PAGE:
Space and performance

22 Nov

In talking with Erik Ehn this morning, I’m reminded again of the centrality of space–and the way we conceive of it–to theatre.

This is Erik, writing on the Soulographie blog: “Conversation comes up again and again around the idea of space… I have just about no understanding of Hegel and Heidegger, but I think I’m more on the side that space is more important a ground of being than time. Our experiments have a handle on duration – we’re steaming ahead there. But the political, economic and architectural spaces of theater, while also finding reform, are begging for a radical break. Our body is breaking down, our meme is weakening to the point where it can no longer include death, and without death (mortality, mourning) we ain’t live, and sure aren’t performance.”

I like this formulation, “Without death (mortality, mourning) we ain’t live.” It crystallizes why I often feel, in this country’s most expensive and impressive houses for theatre, a feeling of panicky displacement. A sense of banished, disavowed death breaths down my neck.

Paradoxically, theatre is most live when it’s haunted. A ghost light in an empty room, a gesture, a look, a shared held breath in an awful moment, that moment when decision hangs in the balance and things could be otherwise–the trapeze artist could fall; the door could slam in the wrong face; the house could be lost. Here we are then, breathing together in a room.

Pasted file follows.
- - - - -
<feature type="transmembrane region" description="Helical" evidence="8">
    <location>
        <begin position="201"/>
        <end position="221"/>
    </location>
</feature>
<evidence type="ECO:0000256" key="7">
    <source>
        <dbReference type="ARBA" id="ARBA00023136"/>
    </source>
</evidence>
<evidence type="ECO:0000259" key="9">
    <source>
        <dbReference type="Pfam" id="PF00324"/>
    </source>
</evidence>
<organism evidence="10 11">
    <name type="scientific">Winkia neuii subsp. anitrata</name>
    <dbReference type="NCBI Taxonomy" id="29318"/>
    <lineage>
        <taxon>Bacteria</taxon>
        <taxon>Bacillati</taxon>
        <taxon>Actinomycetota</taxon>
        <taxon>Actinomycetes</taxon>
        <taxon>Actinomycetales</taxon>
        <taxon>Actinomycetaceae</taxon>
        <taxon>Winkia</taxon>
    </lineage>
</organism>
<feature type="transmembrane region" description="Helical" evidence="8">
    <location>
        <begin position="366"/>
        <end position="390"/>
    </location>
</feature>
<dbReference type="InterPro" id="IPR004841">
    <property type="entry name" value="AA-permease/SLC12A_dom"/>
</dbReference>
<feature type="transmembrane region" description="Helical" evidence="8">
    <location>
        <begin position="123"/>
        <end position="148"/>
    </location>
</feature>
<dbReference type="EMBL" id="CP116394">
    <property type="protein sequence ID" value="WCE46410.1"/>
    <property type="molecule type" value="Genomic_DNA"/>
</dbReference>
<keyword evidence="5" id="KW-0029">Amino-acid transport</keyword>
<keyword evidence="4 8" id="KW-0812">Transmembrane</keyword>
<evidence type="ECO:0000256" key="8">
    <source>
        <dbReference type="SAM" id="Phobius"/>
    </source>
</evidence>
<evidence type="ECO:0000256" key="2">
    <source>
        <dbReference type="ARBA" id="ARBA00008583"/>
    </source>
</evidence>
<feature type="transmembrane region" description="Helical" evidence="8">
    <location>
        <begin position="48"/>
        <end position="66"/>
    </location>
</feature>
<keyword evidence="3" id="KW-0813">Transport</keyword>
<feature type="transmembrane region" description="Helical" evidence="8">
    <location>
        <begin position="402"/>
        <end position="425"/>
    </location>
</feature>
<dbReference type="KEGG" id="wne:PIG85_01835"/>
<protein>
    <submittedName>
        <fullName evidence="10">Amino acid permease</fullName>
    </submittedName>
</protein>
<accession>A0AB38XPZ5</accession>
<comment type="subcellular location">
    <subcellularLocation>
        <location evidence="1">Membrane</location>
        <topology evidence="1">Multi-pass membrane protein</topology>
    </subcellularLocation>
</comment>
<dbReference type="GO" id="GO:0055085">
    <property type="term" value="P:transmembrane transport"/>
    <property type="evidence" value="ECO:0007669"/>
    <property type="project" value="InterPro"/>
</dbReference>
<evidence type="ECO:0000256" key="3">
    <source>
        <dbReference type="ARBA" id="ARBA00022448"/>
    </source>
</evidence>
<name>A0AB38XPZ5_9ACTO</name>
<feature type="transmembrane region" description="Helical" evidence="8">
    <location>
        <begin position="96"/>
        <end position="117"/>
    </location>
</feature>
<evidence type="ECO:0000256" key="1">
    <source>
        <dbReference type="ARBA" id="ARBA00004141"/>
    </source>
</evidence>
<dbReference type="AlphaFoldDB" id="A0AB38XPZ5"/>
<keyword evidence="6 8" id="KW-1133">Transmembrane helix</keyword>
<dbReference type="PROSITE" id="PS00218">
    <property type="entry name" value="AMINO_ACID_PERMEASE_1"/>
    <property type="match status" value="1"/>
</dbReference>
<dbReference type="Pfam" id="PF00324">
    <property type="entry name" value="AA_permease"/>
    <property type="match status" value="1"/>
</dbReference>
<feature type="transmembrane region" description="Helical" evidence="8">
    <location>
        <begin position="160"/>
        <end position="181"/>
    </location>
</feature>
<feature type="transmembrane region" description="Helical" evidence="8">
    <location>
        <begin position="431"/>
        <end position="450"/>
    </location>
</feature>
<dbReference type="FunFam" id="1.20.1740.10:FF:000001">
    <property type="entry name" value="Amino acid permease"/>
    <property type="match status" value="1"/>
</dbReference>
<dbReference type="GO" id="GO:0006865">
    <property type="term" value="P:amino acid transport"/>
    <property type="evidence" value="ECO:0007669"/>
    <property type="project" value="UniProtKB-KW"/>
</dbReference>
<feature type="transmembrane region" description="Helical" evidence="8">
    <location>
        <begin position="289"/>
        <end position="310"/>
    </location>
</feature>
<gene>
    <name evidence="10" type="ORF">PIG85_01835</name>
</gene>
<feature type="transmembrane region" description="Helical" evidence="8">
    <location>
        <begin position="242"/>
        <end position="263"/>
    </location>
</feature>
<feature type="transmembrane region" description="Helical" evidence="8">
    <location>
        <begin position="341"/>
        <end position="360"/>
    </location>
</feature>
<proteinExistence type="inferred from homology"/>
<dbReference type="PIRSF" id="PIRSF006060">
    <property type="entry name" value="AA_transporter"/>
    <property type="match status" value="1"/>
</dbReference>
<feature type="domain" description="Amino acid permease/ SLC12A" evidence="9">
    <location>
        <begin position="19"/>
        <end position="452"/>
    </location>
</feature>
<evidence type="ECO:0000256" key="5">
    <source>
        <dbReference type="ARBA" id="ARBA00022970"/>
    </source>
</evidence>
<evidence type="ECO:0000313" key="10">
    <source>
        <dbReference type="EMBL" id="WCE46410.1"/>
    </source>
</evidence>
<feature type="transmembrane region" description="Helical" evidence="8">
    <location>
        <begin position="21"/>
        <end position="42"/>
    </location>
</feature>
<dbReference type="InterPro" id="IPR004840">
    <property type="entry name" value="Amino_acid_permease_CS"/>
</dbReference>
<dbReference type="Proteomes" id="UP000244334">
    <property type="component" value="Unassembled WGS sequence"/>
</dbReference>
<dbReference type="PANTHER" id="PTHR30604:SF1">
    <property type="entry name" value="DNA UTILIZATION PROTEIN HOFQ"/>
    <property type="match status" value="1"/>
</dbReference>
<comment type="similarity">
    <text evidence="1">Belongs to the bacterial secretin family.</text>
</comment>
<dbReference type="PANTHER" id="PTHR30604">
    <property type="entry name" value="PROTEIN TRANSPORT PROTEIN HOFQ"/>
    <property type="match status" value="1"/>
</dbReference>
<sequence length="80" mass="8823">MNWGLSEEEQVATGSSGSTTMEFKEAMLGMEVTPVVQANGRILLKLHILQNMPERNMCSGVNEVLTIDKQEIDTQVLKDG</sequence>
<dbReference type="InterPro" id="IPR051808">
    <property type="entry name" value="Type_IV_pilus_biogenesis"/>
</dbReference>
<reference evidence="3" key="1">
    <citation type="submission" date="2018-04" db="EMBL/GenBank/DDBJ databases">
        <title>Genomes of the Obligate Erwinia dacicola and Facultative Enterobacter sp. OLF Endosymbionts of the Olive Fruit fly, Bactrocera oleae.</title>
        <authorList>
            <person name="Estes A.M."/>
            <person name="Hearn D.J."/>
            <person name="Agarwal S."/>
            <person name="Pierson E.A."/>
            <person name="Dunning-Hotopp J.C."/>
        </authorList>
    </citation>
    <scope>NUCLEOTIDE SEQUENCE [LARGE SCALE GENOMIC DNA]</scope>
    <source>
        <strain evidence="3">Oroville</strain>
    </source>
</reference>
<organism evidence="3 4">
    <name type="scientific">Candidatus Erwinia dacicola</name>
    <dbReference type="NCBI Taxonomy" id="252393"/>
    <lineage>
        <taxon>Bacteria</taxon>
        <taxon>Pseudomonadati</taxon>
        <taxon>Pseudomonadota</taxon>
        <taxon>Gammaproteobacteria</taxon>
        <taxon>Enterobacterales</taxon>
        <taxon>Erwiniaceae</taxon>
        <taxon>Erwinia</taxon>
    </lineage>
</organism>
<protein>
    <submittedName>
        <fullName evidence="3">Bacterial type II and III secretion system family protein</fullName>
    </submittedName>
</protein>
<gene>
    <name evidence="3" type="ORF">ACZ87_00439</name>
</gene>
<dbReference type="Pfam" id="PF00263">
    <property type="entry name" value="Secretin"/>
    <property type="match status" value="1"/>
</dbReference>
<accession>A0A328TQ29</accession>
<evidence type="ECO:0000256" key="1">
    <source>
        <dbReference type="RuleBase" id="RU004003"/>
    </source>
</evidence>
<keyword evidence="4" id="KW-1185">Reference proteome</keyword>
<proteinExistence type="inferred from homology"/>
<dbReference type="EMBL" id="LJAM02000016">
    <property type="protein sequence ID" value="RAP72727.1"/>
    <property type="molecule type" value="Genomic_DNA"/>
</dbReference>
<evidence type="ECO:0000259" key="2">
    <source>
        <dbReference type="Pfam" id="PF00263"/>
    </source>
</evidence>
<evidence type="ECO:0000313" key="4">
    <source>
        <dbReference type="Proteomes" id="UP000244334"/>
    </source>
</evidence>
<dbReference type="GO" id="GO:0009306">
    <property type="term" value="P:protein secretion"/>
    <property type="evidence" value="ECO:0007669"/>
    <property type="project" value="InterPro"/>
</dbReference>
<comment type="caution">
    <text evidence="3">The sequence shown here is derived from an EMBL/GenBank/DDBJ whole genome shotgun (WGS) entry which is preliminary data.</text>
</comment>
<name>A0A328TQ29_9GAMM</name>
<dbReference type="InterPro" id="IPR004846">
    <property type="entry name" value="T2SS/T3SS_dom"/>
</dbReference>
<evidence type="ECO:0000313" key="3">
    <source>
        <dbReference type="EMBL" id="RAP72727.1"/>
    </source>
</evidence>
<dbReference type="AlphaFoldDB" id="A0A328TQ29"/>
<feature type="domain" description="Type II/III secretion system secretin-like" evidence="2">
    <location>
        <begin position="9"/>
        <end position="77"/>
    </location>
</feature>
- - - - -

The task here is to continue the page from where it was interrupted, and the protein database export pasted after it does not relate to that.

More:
But what kind of room, if the big brick and mortar houses are losing their ghosts, their breathing audiences?

These rooms grow more dispersed and lighter, spun of pixel cobwebs. Some of them are chat rooms. Perhaps the “space” of theatre is one where we can witness the possibility of change–which means it plays out in time. Something in a frame of human dreaming that says, look, wait, see…something is happening here. The circus tent, the breaking-down bus, the cupcake stand, the streaming bulletin board. These aren’t random locations, but in some way frame and amplify human effort and its failures. An invitation, a doorway, something at stake that plays out in space/time. If not actual performances, these are the signs of portals into performance.

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